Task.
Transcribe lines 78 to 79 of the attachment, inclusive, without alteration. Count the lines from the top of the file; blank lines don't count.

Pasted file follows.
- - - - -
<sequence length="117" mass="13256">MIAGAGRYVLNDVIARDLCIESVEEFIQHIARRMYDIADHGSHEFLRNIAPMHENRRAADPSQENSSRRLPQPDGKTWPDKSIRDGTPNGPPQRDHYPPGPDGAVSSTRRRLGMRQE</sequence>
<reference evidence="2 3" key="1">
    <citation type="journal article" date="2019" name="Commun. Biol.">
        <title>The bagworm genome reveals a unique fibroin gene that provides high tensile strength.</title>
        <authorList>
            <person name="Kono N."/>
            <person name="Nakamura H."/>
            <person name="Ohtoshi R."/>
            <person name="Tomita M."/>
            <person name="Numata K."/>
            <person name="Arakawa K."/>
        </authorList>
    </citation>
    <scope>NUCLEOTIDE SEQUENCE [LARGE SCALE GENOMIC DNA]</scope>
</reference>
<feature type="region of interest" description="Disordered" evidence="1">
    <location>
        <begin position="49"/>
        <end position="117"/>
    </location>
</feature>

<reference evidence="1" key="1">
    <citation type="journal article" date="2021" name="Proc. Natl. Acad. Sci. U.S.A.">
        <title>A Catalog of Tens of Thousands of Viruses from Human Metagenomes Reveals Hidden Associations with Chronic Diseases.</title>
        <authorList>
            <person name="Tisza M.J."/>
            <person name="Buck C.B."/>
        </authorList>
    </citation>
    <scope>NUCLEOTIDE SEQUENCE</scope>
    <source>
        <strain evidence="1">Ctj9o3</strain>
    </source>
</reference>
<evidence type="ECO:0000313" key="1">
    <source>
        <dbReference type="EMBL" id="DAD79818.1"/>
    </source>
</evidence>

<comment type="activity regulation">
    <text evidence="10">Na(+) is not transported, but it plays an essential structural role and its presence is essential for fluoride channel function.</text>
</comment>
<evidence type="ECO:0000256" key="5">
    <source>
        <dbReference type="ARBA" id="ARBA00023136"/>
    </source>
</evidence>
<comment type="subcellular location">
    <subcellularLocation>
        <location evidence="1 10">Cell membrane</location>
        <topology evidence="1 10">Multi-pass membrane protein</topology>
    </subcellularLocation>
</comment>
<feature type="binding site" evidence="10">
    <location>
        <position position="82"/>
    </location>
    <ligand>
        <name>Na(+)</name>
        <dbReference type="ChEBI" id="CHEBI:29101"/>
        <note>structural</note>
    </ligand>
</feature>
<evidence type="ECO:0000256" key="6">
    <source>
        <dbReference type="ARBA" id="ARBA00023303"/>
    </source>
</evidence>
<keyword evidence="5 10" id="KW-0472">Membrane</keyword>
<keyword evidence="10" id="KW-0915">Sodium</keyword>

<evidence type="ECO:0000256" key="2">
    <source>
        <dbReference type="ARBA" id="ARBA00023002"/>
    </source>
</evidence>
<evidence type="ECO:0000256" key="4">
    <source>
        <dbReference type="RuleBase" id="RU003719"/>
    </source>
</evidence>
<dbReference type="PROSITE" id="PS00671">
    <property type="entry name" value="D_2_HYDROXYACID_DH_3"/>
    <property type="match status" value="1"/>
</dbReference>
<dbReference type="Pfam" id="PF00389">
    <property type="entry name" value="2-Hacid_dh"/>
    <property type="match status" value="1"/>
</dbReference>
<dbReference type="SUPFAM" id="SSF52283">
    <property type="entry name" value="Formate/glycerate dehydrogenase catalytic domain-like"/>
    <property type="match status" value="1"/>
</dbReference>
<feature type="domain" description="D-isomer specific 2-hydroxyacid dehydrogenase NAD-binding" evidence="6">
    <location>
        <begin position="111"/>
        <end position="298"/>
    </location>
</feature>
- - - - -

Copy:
        <dbReference type="RuleBase" id="RU003719"/>
    </source>